On The Law Superstore, users answer a few service-led questions that directs them to the most relevant legal professionals – but the same is true, however your customers find you.
 
  • Dare to be different

When all law firms (and their websites) look largely the same, potential customers can end up choosing any of them. A nod’s as good as a wink, after all.

Professional services, like finance and law, tend to struggle to break free from the sameness. But break free, we must.

As we move online, practices are scrambling over themselves to stand out, to attract new clients to them. We’ve previously discussed the importance of defining your ‘key differentiator’ in the crowded legal sector. Success rests on identifying what makes your firm different to rivals. This messaging should then be carried over to your branding.

Strike a balance between getting noticed and meeting the expectations of your field. You probably won’t want to use a talking Russian meerkat to market your legal services (although you could try…).
 
  • Display thought-leadership

A good thought-leadership article is engaging, authoritative, inspirational, and informational. It’s an activity legal service providers are well-qualified to pursue, delivering genuine value and demonstrating experience and knowledge of the industry.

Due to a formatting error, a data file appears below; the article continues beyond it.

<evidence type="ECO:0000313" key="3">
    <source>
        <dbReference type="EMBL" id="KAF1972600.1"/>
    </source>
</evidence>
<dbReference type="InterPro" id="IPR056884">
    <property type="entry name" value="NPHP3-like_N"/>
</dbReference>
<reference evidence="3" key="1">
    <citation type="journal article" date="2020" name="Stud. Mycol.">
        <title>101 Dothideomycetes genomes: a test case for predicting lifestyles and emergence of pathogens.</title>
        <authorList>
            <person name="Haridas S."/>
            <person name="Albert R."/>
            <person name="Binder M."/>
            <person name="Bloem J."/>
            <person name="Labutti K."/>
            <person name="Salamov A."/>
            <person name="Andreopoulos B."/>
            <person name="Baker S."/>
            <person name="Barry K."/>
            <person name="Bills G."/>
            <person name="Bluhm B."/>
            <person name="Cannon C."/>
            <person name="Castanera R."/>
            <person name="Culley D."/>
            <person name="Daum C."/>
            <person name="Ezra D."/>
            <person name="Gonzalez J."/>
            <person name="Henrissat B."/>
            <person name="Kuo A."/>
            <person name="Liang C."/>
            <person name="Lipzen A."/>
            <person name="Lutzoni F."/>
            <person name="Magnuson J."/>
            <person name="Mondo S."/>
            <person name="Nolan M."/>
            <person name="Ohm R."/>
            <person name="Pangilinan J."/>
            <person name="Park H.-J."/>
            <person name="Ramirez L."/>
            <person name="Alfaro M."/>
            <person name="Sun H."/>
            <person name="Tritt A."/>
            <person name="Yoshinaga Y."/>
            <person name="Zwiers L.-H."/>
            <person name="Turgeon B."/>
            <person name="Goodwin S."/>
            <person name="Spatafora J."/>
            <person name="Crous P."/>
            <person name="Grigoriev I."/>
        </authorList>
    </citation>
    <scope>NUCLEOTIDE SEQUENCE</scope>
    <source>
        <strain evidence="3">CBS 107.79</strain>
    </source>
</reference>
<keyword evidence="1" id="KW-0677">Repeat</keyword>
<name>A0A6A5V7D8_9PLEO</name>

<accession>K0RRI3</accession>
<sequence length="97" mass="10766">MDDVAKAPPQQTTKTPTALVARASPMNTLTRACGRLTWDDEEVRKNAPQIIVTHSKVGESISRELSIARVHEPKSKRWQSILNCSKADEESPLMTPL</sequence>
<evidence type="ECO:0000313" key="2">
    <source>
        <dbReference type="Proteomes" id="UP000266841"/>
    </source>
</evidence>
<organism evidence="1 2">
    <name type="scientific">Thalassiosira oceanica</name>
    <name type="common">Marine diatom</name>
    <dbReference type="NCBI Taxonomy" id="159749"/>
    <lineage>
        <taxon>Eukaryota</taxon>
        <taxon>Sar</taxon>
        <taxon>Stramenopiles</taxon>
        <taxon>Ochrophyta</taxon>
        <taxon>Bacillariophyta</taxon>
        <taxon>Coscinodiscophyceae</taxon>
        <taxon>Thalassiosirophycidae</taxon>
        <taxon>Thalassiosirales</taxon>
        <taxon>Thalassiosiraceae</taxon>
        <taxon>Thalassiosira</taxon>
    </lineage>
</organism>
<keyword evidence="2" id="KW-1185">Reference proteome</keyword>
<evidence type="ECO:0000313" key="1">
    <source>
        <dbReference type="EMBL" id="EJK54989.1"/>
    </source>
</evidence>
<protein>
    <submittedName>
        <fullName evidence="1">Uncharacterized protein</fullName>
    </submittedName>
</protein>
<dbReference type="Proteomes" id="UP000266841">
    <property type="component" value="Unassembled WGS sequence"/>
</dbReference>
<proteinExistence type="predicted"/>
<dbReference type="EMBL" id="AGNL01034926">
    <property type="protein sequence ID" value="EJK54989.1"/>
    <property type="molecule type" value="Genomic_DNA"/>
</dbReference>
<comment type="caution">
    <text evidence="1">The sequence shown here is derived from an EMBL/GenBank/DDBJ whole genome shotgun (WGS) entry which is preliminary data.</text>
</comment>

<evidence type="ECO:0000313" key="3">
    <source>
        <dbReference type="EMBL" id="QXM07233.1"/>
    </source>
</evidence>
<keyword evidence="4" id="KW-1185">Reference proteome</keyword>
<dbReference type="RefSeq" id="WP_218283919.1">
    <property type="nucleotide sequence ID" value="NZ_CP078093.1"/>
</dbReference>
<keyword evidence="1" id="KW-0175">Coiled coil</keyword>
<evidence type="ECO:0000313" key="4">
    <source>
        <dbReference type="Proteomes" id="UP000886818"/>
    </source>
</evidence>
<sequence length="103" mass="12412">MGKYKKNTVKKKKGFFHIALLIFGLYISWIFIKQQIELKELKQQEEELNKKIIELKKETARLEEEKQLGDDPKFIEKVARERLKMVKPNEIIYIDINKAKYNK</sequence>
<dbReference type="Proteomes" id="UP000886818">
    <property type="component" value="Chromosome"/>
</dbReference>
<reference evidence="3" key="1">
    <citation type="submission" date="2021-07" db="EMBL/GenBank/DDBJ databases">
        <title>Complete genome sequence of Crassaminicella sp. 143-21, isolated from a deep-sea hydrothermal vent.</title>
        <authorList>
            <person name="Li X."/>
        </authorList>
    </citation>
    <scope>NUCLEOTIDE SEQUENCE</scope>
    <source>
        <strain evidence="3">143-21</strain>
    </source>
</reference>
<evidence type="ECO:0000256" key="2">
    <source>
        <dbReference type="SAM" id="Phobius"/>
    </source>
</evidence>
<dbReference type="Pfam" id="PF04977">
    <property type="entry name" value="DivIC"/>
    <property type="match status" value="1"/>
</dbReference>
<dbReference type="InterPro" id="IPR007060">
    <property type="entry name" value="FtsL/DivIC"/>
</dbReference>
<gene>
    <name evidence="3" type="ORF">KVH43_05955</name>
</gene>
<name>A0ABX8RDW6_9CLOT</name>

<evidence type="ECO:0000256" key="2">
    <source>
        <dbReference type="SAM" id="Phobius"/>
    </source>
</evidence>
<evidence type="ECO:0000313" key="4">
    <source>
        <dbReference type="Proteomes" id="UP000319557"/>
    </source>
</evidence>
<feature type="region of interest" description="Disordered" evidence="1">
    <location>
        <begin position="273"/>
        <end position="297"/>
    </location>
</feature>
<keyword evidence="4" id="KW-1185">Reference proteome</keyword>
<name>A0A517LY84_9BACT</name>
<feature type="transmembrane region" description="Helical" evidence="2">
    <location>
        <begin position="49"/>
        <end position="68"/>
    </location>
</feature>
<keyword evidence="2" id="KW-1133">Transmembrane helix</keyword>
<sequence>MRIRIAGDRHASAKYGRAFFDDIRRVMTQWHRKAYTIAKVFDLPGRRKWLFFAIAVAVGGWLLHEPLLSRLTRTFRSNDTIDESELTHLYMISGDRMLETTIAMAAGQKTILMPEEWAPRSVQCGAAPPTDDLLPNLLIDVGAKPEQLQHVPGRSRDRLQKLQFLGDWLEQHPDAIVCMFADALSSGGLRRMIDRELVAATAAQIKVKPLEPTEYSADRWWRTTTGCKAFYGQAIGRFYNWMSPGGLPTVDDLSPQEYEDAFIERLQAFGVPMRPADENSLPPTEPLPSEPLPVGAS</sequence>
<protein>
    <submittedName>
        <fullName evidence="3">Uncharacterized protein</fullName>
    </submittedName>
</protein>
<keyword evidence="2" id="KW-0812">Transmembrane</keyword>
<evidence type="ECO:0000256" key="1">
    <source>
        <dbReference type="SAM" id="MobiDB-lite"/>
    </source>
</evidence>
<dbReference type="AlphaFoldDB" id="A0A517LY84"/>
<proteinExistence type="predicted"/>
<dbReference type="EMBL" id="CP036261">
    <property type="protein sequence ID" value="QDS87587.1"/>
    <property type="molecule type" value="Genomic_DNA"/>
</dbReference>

You know what millions don’t – and that immediately becomes an intriguing prospect. It might an opinion about a change in the law, or a tip for handling caseloads. Whatever it is, if you have something of value to say, speak up.

Your blog is the perfect space for that. But why limit yourself? Medium and LinkedIn are great for writing leadership content for new audiences – and best of all, they appear in search engine results, broadening your reach. Legal websites and magazines, too, provide a good platform to show you know your onions.

When engaged in thought-leadership, look for opportunities to speak to both customers (on, say, a consumer-focused site) and your industry peers. When customers see this, it inspires confidence.
 
The Law Superstore is the perfect place to demonstrate your value to new potential clients, and increase your online presence and competitivity nationally and locally so everyone can see it.

And there’s no minimum-term contract. No rolling subscription fees. You only pay for the leads you receive.